Fifty years on and no one has topped the passion and influence of the 1964 recorded (1965 released) A Love Supreme. The album, divided into four parts: Acknowledgement, Resolution, Pursuance, and Psalm. But what makes it so classic, so cutting edge, and like nothing we will ever hear again? First, let's look at the four part of A Love Supreme.
Acknowledgement: It begins with a resounding gong and cymbal as the percussion builds into the bass' prayer that begins the mantra before you hear it. You feel it immediately in this opening part, you acknowledge the layers, the complexity, and begin to let go. Suddenly, the only spoken words of the entire album are chanted, the same repetitive notes you've been hearing in bass and saxophone: A Love Supreme.
Resolution: You're drawn into it's immediately subtlety but suddenly shocked by a crash of sounds. The piano and saxophone trade off parts in this one with the percussion feeling a bit chaotic. Until finally again it slows, the cymbals are silenced, and then...
Pursuance: Drums take center stage to kick off this part. You feel inspired to move forward. The pace is set early on and it's fast and furious. Four or so minutes in the saxophone comes into a screaming solo just as fast paced as the rest of the instruments. There is passion in this section. And then it slows, the bass is given a solo as if it is a musical sermon.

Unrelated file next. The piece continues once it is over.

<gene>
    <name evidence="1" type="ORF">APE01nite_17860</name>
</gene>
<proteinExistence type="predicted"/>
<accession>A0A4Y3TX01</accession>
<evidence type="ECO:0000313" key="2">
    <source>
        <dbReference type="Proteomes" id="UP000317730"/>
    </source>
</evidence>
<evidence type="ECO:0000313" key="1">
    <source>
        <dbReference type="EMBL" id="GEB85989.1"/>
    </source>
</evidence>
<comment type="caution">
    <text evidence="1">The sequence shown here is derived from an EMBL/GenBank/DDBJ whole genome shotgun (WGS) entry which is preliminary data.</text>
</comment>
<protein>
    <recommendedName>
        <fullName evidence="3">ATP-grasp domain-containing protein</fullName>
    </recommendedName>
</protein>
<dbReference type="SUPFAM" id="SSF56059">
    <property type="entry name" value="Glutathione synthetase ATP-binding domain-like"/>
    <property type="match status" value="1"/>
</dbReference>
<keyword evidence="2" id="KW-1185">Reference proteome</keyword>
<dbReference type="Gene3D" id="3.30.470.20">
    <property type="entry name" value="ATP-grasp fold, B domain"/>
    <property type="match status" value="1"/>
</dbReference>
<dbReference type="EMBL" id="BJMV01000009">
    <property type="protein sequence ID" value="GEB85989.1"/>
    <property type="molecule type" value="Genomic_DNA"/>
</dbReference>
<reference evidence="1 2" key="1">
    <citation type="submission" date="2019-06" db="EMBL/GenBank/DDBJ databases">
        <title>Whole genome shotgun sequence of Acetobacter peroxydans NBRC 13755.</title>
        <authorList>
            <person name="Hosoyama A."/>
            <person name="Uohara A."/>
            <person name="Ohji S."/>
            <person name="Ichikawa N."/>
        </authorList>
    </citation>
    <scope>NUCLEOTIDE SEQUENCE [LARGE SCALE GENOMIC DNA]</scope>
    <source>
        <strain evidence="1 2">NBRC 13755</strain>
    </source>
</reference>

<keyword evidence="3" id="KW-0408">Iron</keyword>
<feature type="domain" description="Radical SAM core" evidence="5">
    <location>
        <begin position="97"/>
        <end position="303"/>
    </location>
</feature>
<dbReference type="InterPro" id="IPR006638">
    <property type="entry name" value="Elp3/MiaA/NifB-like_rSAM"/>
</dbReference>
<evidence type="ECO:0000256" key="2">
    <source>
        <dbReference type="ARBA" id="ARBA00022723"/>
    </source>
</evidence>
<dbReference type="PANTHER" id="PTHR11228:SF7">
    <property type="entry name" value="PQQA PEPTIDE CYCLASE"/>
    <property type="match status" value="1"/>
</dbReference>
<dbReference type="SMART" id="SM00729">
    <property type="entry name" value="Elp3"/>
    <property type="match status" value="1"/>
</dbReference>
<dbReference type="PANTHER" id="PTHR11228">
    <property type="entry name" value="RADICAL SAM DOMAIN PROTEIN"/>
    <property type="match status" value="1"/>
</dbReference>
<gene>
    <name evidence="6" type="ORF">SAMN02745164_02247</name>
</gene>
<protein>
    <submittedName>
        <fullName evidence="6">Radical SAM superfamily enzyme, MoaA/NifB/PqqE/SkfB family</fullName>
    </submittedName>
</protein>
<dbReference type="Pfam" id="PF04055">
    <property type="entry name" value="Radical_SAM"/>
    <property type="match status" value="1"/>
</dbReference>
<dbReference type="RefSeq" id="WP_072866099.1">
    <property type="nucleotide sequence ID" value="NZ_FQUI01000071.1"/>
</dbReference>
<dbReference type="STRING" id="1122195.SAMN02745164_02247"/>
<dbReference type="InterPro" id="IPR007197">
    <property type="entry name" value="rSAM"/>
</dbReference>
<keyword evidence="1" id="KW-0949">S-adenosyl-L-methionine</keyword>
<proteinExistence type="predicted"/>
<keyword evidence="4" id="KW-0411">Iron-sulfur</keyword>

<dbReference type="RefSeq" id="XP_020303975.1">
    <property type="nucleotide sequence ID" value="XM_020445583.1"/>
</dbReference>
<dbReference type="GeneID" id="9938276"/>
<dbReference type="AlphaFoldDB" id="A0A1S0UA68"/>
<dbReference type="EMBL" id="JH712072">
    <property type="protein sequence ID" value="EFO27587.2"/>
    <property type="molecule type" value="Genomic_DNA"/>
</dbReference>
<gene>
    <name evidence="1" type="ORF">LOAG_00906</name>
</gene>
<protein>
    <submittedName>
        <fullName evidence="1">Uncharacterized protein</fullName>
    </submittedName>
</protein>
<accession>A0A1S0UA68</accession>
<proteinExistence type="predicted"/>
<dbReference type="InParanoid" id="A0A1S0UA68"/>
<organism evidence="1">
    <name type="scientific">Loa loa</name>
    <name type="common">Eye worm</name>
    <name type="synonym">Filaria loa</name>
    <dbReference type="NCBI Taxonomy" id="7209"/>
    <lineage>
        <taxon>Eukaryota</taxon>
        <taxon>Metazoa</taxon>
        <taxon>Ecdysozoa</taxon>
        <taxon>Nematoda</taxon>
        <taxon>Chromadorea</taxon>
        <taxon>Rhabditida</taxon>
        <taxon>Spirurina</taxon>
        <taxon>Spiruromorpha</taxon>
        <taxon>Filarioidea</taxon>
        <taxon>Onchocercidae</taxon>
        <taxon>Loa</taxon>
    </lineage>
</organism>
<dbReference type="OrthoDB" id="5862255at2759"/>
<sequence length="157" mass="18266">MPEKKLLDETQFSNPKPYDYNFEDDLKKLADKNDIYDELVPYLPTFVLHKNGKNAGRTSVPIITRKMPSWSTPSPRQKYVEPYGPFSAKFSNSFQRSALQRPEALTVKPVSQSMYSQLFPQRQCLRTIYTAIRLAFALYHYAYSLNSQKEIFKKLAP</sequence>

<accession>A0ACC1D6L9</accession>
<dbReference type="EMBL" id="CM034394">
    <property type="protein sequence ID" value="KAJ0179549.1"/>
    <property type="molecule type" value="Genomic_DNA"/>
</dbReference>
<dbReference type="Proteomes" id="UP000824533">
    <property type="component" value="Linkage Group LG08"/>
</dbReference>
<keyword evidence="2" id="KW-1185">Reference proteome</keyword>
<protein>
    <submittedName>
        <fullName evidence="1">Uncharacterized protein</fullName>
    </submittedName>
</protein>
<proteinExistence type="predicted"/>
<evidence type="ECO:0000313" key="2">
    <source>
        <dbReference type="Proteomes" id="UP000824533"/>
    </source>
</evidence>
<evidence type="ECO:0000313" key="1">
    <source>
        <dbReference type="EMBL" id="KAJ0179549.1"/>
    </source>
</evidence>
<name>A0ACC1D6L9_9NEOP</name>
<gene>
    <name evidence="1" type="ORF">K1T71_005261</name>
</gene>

Psalm: There is serious drama at the very start of this. The saxophone sounds as if it's praying as the instruments wake up again.
But there is a part that most people do not know about. That is the poem written to accompany the final part, Psalm. The saxophone solo that I referred to as praying is actually "speaking" this poem. Next time you listen to the final part, Psalm, read this along with it and the magic that is A Love Supreme will be understood.
This is indeed a prayer of thanks and acknowledgement of what gift he has been given. How blessed he is. The true love supreme being God.